Take the 2-minute tour ×
Stack Overflow is a question and answer site for professional and enthusiast programmers. It's 100% free, no registration required.

Hey, I'm thinking about it, which of the following two query types would give me the fastest performance for a user messaging module inside my site:

The first one i thought about is a multi table setup, which has a connection table, and a main table. The connection table holds the connection between accounts, and the messaging table.

In this case a query would look like following, to get some data of the author, and the messages he has sent:

SELECT m.*, a.username 
  FROM messages AS m
  LEFT JOIN connection_table 
    ON (message_id = m.id)
  LEFT JOIN accounts AS a 
    ON (account_id = a.id)
 WHERE m.id = '32341'

Inserting into it is a little bit more "complicated".

My other idea, and in my thought the better solution of this problem is that i store the data i would use in a connection table in the same table where is store the data of the mail. Sounds like i would get lots of duplicated entries, but no, because i have a field which has text type and holds user ids like this: *24*32*249* If I want to query them, i use the mysql LIKE method. Deleting is an other problem, but for this i have one more field where i store who has deleted the post. Sad about that i don't know how to join this.

So what would you recommend? Are there other ways?

share|improve this question

2 Answers 2

up vote 3 down vote accepted

Sounds like you are using an n:m relation.. if yes, don't put a list of ids in a single column but create a mapping table containing two columns - the primary key of table1 and the primary key of table2. Then selecting, inserting and deleting will all be easy and still cheap.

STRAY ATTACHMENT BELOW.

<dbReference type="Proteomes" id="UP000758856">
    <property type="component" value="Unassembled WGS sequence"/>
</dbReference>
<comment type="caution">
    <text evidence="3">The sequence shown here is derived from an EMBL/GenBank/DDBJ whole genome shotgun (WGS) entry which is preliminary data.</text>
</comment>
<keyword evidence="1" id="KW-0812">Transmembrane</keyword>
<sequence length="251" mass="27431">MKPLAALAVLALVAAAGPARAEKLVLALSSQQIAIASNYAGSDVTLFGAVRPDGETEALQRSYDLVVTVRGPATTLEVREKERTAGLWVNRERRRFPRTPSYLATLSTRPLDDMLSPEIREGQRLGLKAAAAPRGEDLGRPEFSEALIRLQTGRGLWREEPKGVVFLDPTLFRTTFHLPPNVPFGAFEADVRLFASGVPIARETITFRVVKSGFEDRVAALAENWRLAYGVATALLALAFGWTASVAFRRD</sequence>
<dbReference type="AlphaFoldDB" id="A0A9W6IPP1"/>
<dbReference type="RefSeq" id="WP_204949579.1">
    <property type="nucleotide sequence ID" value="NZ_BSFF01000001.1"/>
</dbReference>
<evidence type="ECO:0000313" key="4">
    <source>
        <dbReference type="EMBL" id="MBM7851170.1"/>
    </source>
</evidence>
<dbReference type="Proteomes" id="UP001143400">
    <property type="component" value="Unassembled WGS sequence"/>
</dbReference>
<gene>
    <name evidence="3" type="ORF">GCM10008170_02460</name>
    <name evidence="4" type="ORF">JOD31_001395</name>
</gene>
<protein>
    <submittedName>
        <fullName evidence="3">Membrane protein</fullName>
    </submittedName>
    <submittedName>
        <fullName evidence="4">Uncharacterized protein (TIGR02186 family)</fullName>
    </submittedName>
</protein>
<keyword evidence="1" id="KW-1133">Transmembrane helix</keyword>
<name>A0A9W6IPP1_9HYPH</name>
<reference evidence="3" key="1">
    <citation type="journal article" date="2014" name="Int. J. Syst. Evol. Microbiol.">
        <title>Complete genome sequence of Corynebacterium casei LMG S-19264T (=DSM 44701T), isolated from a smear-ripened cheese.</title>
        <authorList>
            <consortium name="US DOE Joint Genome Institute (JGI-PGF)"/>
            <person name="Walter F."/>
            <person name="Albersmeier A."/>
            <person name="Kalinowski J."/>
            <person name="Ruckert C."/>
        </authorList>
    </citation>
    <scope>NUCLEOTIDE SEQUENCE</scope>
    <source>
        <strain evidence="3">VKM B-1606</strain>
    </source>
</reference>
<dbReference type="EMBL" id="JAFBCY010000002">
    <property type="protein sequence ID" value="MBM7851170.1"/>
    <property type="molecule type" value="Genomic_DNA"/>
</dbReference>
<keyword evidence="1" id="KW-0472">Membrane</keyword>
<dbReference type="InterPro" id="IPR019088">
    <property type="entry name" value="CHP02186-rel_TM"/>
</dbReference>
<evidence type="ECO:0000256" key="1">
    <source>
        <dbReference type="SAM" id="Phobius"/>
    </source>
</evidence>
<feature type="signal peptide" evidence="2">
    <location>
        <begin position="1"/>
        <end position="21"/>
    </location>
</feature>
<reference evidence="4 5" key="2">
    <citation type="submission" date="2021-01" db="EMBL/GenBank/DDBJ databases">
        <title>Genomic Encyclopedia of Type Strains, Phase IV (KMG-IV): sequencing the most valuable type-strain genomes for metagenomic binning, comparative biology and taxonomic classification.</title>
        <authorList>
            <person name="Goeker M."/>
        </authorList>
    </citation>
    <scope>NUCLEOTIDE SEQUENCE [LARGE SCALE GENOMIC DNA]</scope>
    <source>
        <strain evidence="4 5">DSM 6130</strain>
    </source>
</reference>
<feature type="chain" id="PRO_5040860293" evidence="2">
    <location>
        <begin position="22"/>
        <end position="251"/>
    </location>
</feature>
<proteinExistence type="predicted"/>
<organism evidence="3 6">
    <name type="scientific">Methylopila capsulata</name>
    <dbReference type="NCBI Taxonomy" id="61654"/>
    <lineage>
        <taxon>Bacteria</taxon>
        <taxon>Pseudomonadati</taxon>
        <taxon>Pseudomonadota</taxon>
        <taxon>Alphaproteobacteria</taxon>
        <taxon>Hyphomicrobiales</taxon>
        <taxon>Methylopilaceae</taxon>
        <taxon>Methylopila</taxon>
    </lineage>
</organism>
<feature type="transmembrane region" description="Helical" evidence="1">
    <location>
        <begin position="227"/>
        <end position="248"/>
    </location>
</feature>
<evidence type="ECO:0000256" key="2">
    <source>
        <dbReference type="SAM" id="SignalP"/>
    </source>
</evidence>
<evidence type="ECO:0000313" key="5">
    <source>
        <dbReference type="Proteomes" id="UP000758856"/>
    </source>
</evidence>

share|improve this answer
    
thats what i mean under connection table, but ok! thanks –  Max Ruf May 17 '10 at 6:27

I wonder how many messages will be send to multiple recipients? It might just be easier to have it all in one table - MessageID, SentFrom, SentTo, Message, and dup it for multiple people. This obviously makes it extremely easy to query.

Definately avoid storing multiple ID's in one field and using LIKE - that'll be a performance killer - go with ThiefMasters suggestion if you want something like that.

share|improve this answer

Your Answer

 
discard

By posting your answer, you agree to the privacy policy and terms of service.

Not the answer you're looking for? Browse other questions tagged or ask your own question.